Late last year, R&D benchmarking experts KMR Group released a study finding oncology clinical trials were taking longer to complete. After the operational aspects were assessed, the report found enrolment and treatment processes had both increased by six months, with treatment duration doubling since 2003.

Over a ten year span, over 4100 oncology trials were analysed, studying industry data from 32 pharmaceutical companies. In general, trial duration in Phases II and III have increased the most with Phase II trials taking a year longer to complete today compared to a decade ago. On the other hand, Phase III oncology trials now last almost five years compared to an average of 3.5 years in trials started in 2003 to 2005.

As oncology trials become more and more complex, it is important to ask the question: Why are oncology clinical trials taking longer?

There are a variety of causes, chief among them, are increasing protocol complexity and trial design, longer treatment periods, and an increasing number of subjects involved. Additionally, more factors are now being tested in trials than ever before, such as biomarkers, multiple diseases, and multiple endpoints.

So what are the solutions that could solve this ever increasing problem? Here are five potential solutions:

Taking a more patient centric approach – to make the best of increasing trial times, it is crucial clinicians engage more with patients to present enough tangible data. At the moment, pharma companies are testing a variety of new methods to engage with patients, such as by creating clinical apps that enable physicians to interact with patients. Adopting such a strategy may be more time consuming as oncology trials, by their nature, can last years. However, it is more cost-effective and could avoid study design challenges, improving the oncology trial process.

Involving patients in protocol development – With sponsors and CROs also working to obtain more and more data from oncology trials, trial processes are becoming even more thorough. According to a Tufts CSDD study into protocol design change, changes in clinical trial protocols across the board are placing greater strain on sites to deliver. This in turn has been found to have a negative impact on clinical trial performance. By involving patients and simplifying protocol designs, the burden placed on oncology trial sites are eased, improving trial duration.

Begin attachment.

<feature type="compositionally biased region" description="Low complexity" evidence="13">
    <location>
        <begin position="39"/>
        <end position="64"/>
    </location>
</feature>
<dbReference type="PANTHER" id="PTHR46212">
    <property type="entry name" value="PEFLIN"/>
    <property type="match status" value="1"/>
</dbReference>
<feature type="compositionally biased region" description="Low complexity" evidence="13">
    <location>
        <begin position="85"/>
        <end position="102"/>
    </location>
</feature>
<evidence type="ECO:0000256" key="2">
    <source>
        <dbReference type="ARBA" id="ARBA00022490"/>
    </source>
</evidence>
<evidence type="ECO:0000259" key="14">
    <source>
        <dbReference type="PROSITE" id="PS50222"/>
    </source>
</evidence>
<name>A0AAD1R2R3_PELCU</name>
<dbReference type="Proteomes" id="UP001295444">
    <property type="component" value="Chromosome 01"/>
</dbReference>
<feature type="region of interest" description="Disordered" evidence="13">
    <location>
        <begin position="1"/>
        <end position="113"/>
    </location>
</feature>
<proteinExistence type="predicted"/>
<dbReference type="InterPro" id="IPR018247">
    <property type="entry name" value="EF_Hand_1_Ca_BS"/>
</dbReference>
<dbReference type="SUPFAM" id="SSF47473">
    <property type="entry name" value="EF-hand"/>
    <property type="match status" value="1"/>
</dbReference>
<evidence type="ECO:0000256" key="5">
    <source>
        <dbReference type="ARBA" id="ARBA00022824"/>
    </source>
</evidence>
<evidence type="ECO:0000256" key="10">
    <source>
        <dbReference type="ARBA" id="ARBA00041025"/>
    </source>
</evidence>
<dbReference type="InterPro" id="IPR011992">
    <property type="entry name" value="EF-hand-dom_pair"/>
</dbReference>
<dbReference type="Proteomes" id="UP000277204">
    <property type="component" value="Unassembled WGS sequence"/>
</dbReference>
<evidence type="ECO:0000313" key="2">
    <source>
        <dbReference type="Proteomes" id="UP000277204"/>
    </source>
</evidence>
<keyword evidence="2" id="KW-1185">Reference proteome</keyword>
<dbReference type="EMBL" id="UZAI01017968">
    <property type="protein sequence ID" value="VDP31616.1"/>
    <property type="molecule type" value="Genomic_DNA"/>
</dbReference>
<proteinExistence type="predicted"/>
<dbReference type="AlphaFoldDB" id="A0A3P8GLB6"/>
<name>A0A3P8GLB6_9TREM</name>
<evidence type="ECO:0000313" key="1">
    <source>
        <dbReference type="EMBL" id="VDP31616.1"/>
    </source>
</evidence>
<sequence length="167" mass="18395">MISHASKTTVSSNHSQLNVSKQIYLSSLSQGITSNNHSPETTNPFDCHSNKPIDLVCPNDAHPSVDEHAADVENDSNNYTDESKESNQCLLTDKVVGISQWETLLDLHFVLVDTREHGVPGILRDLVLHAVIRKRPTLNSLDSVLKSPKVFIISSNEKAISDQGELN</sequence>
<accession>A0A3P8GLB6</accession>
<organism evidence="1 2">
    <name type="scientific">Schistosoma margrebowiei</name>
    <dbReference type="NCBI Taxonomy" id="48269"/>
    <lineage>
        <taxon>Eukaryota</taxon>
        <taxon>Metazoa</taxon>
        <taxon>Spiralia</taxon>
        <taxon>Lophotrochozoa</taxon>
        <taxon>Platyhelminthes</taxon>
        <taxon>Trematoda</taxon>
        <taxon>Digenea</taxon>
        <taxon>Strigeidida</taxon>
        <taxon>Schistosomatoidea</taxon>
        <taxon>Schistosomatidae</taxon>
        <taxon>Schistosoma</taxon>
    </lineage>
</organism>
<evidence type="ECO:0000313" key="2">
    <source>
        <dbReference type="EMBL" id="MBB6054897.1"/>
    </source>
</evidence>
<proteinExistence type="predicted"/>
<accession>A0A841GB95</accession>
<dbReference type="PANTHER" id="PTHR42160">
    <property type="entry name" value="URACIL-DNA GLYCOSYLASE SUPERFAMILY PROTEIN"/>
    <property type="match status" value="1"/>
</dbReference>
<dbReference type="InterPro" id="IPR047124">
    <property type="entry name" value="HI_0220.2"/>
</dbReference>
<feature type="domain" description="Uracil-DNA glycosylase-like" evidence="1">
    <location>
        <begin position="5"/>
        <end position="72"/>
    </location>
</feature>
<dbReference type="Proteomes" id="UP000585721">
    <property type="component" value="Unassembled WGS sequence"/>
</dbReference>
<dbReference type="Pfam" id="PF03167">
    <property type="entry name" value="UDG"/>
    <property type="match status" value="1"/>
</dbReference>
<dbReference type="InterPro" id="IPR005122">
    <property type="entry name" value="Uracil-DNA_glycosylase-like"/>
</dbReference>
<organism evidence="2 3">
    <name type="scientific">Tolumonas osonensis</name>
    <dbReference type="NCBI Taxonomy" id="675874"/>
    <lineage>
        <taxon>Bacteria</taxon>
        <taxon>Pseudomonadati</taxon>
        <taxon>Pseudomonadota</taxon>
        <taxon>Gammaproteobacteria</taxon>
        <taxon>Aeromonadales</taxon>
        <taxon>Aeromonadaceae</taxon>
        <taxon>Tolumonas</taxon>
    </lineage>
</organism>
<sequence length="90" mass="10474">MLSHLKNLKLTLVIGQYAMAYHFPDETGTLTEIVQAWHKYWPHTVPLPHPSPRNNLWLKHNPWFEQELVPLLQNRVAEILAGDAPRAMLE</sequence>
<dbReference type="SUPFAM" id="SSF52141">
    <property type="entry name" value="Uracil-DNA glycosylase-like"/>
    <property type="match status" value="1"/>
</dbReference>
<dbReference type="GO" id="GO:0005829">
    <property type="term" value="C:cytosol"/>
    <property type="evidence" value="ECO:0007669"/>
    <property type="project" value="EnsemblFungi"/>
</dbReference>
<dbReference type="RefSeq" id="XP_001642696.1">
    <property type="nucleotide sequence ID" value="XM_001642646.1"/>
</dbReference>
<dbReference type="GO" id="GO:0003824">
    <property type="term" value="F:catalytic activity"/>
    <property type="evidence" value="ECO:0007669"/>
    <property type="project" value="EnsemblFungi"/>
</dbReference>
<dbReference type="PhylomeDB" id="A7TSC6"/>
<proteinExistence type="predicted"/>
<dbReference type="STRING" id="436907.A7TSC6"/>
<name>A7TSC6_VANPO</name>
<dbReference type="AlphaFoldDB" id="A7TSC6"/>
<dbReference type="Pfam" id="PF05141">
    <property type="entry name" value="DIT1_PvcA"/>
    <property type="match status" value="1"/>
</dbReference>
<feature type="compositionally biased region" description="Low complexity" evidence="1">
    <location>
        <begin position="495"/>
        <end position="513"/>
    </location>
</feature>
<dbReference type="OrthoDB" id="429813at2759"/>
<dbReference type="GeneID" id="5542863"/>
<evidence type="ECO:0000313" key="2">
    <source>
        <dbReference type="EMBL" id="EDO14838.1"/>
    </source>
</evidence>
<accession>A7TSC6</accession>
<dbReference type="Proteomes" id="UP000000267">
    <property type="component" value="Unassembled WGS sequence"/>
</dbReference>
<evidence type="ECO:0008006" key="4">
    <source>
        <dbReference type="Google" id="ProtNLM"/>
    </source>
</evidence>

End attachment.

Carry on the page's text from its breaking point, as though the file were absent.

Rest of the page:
Looking at site performance before study start-up – Site selection is crucial in ensuring a successful oncology trial. A number of factors need to be considered, such as the geography and location of the study. Equally important is establishing your target patient population as that will help narrow down locations that are suitable to run a trial. But most important of all, the site must have sufficient resources so oncology trials are carried out efficiently.

Social media – As previously mentioned, patient recruitment is sticking point for clinical trials across the spectrum and costs pharma companies large amounts of money. The growing presence of social media in today’s age means companies have a cost-effective way of recruiting patients online. To keep costs down and speed up the recruiting process, pharma companies must make the most out of social media.

The role of the caregiver over the patient – Studies have shown that when a cancer patient has a caregiver, they are more likely to adhere to trial protocols. With patient retention rates a cause for concern, caregivers play an increasingly important part in oncology trials. Not only are they a source of support through which patients can depend, they encourage them to stay the course. If fewer patients dropout, more trials can proceed without costly delays.